Nupur Saraswat | December 17, 2015
This is the fatherhood poem.
The dad jokes poem.
The Superman and his cape poem.
The lump in your throat and cringe under your skin poem,
When you read that sappy Facebook post that says
“Like and share if your father ever sacrificed his happiness to
Provide for you and your family”
And knowing that you would have shared it
If you hadn’t already blocked him on Facebook.
This is a golf shoes poem.
The shoes my father bought three years ago,
When he finally decided to give the sport a try,
And wore every Sunday afternoon after that.
This is a poem about knowing that those shoes were never meant for golf.
Sure, they were made for it.
But to him, they meant so much more.
Every clunk on the tiled floor was a content, confident step.
They seem to say-
“After 20 years of being a self made man,
My kids can finally have the opportunity of being called ‘spoiled brats’
I can spoil them. I have earned that.
I have earned my Sundays and I have earned these golf shoes.
After 20 years of
Giving, providing, slaving,
Struggling, striving, sacrificing,
You would be mad to think that these shoes are only meant for golf.”
I last saw those shoes two years ago.
And that’s the last time he was seen in the country club.
The last time my father took the weekend off of work.
Two years ago
That’s when his company went under.
There is nothing poetic about being broke.
There is nothing sexy about being broke.
Economic uncertainties make bad poems;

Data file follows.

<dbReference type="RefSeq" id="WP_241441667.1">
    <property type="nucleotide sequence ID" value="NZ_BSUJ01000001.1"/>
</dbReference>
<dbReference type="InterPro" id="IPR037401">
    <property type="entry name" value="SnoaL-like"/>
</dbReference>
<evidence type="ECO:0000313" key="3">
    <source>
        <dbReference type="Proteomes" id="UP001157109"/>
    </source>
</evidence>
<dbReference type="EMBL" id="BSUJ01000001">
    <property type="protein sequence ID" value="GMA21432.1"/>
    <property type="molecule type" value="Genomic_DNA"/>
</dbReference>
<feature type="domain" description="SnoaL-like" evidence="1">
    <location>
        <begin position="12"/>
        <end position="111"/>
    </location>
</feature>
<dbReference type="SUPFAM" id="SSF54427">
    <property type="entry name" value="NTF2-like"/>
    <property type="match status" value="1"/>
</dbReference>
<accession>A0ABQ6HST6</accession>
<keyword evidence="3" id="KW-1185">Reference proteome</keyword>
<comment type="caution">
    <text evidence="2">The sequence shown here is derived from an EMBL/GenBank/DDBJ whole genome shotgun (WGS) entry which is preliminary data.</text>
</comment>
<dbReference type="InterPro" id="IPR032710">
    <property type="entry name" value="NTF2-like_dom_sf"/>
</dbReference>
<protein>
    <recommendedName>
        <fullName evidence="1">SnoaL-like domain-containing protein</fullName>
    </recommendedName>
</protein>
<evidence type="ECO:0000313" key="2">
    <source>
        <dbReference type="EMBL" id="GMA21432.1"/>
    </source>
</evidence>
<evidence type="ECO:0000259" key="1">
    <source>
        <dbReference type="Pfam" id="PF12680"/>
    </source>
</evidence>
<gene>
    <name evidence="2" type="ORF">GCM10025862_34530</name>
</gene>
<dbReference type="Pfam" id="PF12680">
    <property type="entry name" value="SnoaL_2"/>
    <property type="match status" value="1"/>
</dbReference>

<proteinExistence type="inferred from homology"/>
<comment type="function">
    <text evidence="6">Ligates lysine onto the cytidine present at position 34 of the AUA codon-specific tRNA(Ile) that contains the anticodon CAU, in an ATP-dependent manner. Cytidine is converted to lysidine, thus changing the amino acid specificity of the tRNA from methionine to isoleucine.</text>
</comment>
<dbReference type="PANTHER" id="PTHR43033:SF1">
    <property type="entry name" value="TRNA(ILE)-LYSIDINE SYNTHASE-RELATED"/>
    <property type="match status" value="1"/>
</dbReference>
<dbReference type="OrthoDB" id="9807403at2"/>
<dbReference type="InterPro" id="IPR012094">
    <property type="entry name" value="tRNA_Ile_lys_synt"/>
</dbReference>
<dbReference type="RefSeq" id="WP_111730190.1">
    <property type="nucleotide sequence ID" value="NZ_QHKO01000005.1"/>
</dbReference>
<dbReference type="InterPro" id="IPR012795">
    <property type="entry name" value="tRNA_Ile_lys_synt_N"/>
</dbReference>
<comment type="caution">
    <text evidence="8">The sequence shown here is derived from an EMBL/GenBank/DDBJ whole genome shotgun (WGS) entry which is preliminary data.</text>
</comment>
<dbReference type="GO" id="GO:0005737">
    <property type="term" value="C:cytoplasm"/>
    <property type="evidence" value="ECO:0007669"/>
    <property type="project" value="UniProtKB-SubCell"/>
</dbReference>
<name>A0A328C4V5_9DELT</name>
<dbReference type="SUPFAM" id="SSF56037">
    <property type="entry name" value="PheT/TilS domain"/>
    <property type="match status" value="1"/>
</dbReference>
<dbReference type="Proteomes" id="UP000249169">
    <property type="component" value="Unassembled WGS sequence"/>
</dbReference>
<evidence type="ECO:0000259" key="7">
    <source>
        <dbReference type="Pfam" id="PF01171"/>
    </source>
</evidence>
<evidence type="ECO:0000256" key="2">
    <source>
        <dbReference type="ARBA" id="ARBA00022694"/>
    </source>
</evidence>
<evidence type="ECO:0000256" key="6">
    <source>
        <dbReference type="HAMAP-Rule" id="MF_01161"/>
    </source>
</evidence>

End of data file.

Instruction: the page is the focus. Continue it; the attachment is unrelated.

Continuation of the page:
But good life lessons.
“Roses are red
Violets are blue.
My business is going down,
I don’t know what to do.”
See? It’s terrible.
But boy if it doesn’t teach you a thing or two
About reading your father’s forehead creases like a manifesto
Written in a language only those can understand who know what it means to
Overload courses at university because they know
Their father won’t be able to pay another semester’s tuition.
It’s about knowing that crisis may break your father’s stride
But will never touch his spirit.
But hey, this is not a father-buried-in-debt poem,
This is a fatherhood poem.
This is a poem about knowing that Superman doesn’t always have a cape.
Sometimes he has a briefcase, files and a uniform,
He has flaws and hopes for a better future,
He has strength, and children, and so much love in his heart.
Superman can smile and give you a lecture on keeping your room clean
And eating healthy, even on his worst days.
Sometimes Superman has golf shoes in his closet.
Which will be brought out one day,
Dusted and worn again one day.
Because Superman doesn’t give up.
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